Monosodium glutamate (MSG) and other sources of glutamate in foods
On this page
- About glutamate and MSG
- How safe are glutamate and MSG
- How to avoid consuming too much glutamate and MSG
- How to identify glutamate sources on food labels
- Canada’s role
About glutamate and MSG
Glutamate is an amino acid and a component of animal and vegetable food proteins. It is naturally present in many of the foods we eat daily, such as:
- cheeses such as parmesan and Roquefort
- fruit juices (such as grape juice) and tomato juice
Glutamine is a related amino acid that can occur naturally at high levels in some foods. It changes into glutamate when the enzyme “glutaminase” is added to food. Glutaminase can be used in wheat flour, bakery products, pasta, hydrolyzed proteins, some egg products, yeast extracts and some flavouring preparations.
Glutamate may also be added directly to foods in the form of monosodium glutamate (MSG). MSG is used to enhance the flavour of foods, such as:
- vegetable dishes
- broths and gravy mixes
- prepared meat products
- meat, poultry and seafood
MSG does not have a characteristic flavour. Adding excess amounts does not further improve a food’s overall flavour. For this reason, food manufacturers or consumers should use the smallest amount needed to enhance the flavour.
In Canada, glutaminase is regulated as a food additive and must be declared on food labels in the list of ingredients. Although MSG is not regulated as a food additive, it must also be declared in the list of ingredients. This is the case even when it is part of flavouring preparations, spice mixtures, food flavour-enhancer preparations or other preparations or mixtures.
How safe are glutamate and MSG
Most people can safely consume foods that contain high levels of glutamate. However, some people may develop symptoms, such as:
- chest pain or heart palpitations
- pressure or tightness in the face
- nausea or feeling drowsy or weak
- numbness in back of neck that radiates to arms and back
- burning sensation in the back of neck, forearms and chest
- tingling, warmth or weakness in face, temples, upper back, neck and arms
People with asthma may experience bronchospasm.
Other reactions include hives or nasal congestion, runny nose, sneezing and itching. These symptoms are usually temporary and are not associated with severe adverse health effects. In these reported cases, the people had consumed between 3 and 5 grams of MSG on an empty stomach without food.
The safety of MSG has been studied worldwide. All studies found that MSG does not pose a health hazard to people.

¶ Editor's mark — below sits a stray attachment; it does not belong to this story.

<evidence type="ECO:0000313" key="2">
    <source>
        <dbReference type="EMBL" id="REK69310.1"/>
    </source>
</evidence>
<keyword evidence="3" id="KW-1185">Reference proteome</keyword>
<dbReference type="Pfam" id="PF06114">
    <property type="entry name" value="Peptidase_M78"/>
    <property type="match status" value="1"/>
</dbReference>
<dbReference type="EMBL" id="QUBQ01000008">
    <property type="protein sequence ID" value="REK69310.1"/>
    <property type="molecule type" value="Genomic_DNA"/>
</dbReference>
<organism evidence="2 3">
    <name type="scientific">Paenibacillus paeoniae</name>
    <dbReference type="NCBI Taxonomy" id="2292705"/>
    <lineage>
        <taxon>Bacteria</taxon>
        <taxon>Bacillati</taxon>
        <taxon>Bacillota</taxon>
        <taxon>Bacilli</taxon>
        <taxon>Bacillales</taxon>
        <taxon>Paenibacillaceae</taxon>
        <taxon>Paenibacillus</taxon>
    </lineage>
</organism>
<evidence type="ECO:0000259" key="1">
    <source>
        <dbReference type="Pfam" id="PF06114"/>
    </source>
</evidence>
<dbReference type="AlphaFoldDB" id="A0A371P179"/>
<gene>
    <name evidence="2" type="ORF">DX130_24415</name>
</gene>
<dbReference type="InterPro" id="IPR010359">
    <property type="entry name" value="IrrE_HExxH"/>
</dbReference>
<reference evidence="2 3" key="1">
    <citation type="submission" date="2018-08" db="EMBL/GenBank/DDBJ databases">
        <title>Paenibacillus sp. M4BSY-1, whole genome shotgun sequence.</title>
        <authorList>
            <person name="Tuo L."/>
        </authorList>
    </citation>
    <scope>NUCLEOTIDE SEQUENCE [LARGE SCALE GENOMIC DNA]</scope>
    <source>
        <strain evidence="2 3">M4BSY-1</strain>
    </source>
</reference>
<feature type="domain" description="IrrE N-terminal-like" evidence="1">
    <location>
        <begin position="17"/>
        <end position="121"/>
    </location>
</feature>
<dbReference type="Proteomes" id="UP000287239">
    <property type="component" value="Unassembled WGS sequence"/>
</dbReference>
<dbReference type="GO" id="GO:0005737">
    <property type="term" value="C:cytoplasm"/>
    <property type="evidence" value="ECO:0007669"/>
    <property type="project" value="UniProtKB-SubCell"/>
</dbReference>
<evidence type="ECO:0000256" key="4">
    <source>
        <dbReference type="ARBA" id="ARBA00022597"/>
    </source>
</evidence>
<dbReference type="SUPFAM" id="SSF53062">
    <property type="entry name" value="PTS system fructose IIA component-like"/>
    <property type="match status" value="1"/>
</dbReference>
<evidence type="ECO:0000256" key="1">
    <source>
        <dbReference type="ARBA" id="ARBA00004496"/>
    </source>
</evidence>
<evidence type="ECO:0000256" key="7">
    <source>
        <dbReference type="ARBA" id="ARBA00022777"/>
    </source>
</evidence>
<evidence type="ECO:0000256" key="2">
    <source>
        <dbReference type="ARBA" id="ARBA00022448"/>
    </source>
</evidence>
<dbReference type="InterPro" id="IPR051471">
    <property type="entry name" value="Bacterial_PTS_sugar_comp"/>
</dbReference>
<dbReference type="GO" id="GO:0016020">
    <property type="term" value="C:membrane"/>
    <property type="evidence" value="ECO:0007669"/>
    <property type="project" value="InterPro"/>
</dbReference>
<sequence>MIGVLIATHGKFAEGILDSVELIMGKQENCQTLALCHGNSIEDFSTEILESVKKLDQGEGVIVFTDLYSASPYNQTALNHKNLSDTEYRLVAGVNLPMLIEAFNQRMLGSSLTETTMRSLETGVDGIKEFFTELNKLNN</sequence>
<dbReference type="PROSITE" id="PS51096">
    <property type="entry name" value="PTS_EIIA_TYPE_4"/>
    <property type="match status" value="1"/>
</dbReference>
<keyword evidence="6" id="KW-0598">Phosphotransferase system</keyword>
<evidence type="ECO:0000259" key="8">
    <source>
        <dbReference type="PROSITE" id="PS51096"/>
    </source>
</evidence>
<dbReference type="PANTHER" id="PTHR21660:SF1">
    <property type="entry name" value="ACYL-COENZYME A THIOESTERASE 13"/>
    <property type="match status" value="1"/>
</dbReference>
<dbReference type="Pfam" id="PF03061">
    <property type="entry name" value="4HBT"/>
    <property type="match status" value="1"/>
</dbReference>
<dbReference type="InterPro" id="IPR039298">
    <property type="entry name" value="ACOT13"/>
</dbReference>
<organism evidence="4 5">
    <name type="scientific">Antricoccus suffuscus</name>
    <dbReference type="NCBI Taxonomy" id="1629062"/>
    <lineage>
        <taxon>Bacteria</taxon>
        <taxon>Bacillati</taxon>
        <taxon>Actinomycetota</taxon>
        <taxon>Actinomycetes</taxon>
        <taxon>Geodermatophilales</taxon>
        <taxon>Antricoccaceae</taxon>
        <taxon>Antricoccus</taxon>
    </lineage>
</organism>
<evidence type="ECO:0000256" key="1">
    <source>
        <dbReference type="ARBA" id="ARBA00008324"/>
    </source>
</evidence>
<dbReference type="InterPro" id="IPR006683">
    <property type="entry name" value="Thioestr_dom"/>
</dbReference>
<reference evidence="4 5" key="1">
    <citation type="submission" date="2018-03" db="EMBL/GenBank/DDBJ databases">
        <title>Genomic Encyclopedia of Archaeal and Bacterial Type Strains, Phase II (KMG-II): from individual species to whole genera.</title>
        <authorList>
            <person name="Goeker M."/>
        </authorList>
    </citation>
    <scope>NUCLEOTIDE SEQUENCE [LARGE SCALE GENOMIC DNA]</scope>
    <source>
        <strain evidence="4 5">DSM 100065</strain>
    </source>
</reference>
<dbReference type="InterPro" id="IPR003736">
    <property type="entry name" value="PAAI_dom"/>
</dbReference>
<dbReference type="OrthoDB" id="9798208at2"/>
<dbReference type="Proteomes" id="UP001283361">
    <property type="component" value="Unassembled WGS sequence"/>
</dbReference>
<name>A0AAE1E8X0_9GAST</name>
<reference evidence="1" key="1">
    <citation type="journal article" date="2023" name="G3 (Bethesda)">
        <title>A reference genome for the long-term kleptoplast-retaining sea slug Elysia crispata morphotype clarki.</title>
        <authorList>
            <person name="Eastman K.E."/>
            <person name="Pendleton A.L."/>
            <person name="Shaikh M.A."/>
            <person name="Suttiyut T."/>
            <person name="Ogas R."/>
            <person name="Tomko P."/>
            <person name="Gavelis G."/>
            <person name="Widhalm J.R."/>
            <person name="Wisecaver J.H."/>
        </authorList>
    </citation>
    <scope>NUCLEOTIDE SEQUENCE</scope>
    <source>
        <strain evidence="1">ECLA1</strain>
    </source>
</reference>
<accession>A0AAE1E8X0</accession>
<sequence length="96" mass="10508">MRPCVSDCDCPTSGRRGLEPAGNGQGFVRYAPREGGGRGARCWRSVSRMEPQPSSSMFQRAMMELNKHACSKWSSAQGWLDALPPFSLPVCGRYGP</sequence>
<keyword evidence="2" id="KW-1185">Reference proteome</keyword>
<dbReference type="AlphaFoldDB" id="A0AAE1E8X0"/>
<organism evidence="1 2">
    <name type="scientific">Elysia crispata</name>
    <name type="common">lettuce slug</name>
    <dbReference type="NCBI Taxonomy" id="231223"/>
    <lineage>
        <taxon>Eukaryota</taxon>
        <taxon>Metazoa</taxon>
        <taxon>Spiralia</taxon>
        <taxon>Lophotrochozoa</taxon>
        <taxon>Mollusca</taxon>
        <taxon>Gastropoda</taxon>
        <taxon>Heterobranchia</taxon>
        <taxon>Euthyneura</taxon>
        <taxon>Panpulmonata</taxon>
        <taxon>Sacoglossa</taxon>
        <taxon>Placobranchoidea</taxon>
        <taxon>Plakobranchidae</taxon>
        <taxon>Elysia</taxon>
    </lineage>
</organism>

How to avoid consuming too much glutamate and MSG
Glutamate may occur naturally in some foods, may be added or may be the result of glutaminase activity.
Be sure to read the labels. Both MSG and glutaminase must be declared in the list of ingredients of food labels.
- eating foods that have a lot of glutamate
- adding MSG to commercially prepared foods, as many prepackaged foods already contain MSG
- adding MSG to food where it does not enhance its flavour (MSG only perks up the flavour of certain foods such as vegetable and meat dishes)
- a general guideline is to allow no more than 5 mL (1 teaspoon) per kilogram of food or 2 mL for a dish of vegetables serving 6 people
How to identify glutamate sources on food labels
There are no labelling requirements for foods that contain naturally occurring free glutamate.
MSG is a food ingredient. It would appear in the list of ingredients, which are in decreasing order.
Claims such as "contains no MSG", "no MSG added" and "no added MSG" are misleading. Other added sources of glutamate include:
- soya sauce
- autolyzed yeast extracts
- hydrolyzed plant protein (HPP) or hydrolyzed vegetable protein (HVP)
Also look for glutaminase in the list of ingredients as an indication of potential sources of glutamate. Canada allows this enzyme to be used in wheat flour, bakery products, pasta, hydrolyzed proteins, certain egg products, yeast extracts and certain flavouring preparations.
Health Canada establishes health and safety standards and develops food labelling policies on health and nutrition under the Food and Drugs Act and its Regulations.
The Canadian Food Inspection Agency (CFIA) administers food labelling policies and enforces regulatory labelling requirements.
You may contact your local CFIA office if you have questions about the labelling of food products you have purchased.
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